If you’re looking for a spokesman for torture – that is, someone who will happily go in front of a television camera and earnestly defend a policy of deliberately inflicting pain upon a prisoner for the purposes of extracting information – you can’t do better than Dick Cheney. You also can’t do worse.
I watched Cheney sit down with Fox News’ Bret Baier Wednesday night to offer his response to the Senate Intelligence Committee’s report on the CIA’s brutal, incompetent and ineffective torture program. At various points my blood ran cold watching the former vice president wave away the program’s worst abuses as meaningless (or justified) as he growled and sneered his way through something approximating a justification for his and his administration’s behavior.
Despite not having actually read the report – “I’ve seen part of it, I read summaries of it” – Cheney said it was “full of crap” and argued his case for why the Bush administration was right to torture detainees. It boiled down to two basic arguments: the lawyers said it was legal, and it was an effective program. Both arguments are themselves full of crap, insomuch as they function more as exonerations of Cheney et al. than as justifications for the program.
“People have been very concerned about waterboarding, calling it torture,” Cheney said. “First of all it was not deemed torture by the lawyers, and secondly it worked.” The lawyers, in this case, were Bush administration officials who dreamed up legal rationales for the course of action the White House wanted to take. President Bush signed a memorandum in February 2002 explaining that the United States would not be bound by the Geneva Conventions in prosecuting the endless war against al-Qaida. As the Atlantic’s Andrew Cohen wrote in 2012, the policies that flowed from that memo’s “perversion of law and logic,” including the torture program, “were merely evidence of the grinding gears of bureaucracy trying to justify itself.”
The core legal team that crafted the rationale for every abuse of power committed in the name of the war on terror was assembled by Cheney, who also squashed dissent and ensured that Bush saw only what he wanted Bush to see. So when Cheney argues that lawyers approved the torture program, what he means is that the lawyers he tasked with finding ways to make it “legal” did their jobs.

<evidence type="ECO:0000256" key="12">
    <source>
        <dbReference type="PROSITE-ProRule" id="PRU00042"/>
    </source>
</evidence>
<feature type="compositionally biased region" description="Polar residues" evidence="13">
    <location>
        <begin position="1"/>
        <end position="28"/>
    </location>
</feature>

As for whether the torture “worked,” Cheney has long maintained that information extracted from tortured detainees helped prevent attacks and save lives. The Senate Intelligence Committee’s report says otherwise, and it has a lot of company. “Reports from the Department of Justice, Senate Armed Services Committee, and the C.I.A.’s Inspector General … completely discredit the Bush administration’s long-standing claims that torture prevented attacks against America and helped capture high value terrorist targets,” notes Igor Volsky at ThinkProgress.
The reason Cheney keeps making this argument is that it’s the only card he can play to claim any sort of moral justification for abandoning long-standing international norms on torture and the treatment of detainees. “We did what we had to do” is a better argument than “we did it because we could.” It also helps fend off darker questions about whether the Bush administration embarked on a program of “enhanced interrogation” to manufacture the sort of intelligence it needed to bolster its broader foreign policy agenda.
Cheney also indulged in a bit of classic either/or misdirection to make it seem like torture was a logical and necessary tactic. “We've got Khalid Sheikh Mohammed who was the mastermind of 9/11, who has killed 3,000 Americans,” Cheney said. “He is in our possession. We know he's the architect. What are we supposed to do, kiss him on both cheeks and please, please tell us what you know? Of course not. We did exactly what needed to be done.” So it’s a choice between waterboarding a detainee and kissing him on the cheeks? If only there were some middle ground that didn’t require him to destroy the country’s credibility on the human rights issues.
The whole thing fell apart, though, when Baier asked Cheney about Gul Rahman, the detainee who died in a CIA “black site” in Afghanistan in 2002 after being chained half-naked to the floor of a freezing room and left overnight. “Three thousand Americans died on 9/11 because of what these guys did,” Cheney said in response. “And I have no sympathy for them. I don't know the specific details, I'm sure there were instances cited in the report, I haven't read the report.” That’s an interesting answer, partly because it shows how utterly incurious Cheney is when it comes to the failures of the torture program, but also because it serves to highlight just how the Bush administration’s justifications for the program can turn on a dime.
Back in 2004, when the memos authorizing the torture program were first leaked to the press, the Bush administration insisted that nobody was being tortured, that existing laws were being observed, that “it has abided by international conventions barring torture, and that detainees at Guantánamo and elsewhere have been treated humanely.” That was a lie. So the goalposts were moved. Marc Thiessen, who was a speechwriter for Bush, wrote in his 2010 book that no one was “tortured,” maybe a few people were roughed up, but no “deaths in custody took place in the C.I.A. interrogation program.” That, also, was a lie. Now Cheney, confronted with the documentation of a detainee dying in CIA custody, falls back to an eye-for-an-eye justification.
It’s just a gigantic pile of deceit and obfuscation, a morass of ever-changing rationales for an illegal and amoral policy. Cheney is an excellent spokesman for this cause, and that’s what makes him so terrifying.